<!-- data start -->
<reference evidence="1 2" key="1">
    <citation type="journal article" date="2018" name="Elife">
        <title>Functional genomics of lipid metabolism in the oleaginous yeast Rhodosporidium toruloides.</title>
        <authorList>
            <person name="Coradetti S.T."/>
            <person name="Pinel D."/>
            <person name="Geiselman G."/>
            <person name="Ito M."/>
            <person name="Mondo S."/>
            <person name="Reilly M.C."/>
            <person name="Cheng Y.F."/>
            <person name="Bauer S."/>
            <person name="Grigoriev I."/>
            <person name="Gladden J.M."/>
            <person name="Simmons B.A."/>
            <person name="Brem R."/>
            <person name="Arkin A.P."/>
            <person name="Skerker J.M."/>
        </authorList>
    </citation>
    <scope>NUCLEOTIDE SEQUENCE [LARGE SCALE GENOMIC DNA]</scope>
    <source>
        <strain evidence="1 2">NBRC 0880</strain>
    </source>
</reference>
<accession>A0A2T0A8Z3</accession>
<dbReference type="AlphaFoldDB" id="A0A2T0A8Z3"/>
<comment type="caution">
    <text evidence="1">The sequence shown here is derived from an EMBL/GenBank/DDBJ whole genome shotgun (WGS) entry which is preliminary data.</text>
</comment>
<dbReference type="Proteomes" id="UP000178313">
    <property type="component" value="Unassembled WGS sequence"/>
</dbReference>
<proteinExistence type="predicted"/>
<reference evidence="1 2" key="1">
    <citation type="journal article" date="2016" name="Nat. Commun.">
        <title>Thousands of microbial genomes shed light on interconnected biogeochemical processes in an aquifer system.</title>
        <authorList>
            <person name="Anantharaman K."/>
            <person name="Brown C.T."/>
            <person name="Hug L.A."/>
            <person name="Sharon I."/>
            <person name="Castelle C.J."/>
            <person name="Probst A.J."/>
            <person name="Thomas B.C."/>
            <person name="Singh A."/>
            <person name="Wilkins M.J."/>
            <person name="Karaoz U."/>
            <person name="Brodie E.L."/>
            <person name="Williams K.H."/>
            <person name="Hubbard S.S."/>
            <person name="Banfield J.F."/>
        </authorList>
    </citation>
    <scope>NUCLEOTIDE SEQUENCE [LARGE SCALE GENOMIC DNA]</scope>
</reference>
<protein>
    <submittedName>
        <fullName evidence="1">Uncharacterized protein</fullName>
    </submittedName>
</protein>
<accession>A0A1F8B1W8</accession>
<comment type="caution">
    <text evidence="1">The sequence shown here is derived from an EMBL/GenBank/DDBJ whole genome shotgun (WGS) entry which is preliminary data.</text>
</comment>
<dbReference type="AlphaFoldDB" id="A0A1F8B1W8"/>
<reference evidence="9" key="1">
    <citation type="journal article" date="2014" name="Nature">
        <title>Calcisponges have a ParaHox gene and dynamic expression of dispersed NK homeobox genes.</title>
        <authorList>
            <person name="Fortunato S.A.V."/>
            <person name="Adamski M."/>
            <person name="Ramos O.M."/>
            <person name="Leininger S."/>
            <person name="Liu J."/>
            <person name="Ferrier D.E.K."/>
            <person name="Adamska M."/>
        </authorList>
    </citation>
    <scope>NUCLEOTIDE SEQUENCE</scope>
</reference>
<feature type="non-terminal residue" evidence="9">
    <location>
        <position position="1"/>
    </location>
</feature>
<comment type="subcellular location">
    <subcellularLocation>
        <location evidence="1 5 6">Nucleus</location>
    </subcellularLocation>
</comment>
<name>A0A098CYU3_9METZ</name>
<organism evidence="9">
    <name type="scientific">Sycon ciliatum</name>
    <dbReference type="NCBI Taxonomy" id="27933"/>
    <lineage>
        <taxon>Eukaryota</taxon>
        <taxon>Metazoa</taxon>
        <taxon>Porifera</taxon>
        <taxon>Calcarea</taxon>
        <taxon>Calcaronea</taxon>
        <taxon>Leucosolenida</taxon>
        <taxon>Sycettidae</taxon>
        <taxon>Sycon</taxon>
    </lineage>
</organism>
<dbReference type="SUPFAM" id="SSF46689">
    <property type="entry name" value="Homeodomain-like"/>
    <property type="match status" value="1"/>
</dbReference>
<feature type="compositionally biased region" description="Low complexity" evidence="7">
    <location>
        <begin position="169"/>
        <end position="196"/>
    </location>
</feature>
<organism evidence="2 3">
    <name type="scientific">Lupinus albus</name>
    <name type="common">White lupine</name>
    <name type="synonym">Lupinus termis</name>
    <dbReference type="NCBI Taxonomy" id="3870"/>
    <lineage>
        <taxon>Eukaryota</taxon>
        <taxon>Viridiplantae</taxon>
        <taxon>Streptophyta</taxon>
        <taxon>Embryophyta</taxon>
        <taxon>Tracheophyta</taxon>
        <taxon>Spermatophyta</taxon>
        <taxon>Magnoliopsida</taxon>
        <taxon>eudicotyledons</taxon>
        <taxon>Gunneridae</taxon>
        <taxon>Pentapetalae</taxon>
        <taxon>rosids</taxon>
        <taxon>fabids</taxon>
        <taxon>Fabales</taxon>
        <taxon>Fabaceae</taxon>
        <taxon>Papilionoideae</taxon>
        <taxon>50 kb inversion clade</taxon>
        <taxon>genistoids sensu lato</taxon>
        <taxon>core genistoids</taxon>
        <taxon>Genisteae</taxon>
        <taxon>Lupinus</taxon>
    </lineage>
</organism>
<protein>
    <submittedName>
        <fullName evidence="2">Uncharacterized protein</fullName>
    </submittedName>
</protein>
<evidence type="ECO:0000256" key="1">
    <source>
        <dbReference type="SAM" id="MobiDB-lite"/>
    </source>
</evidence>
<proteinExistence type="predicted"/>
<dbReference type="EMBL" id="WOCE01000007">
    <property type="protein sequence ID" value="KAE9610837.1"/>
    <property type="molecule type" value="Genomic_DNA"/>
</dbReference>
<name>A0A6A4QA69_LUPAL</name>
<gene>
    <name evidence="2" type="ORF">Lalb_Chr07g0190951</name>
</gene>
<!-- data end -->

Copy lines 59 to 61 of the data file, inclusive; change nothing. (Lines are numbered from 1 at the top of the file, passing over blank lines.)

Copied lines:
        <fullName evidence="1">Uncharacterized protein</fullName>
    </submittedName>
</protein>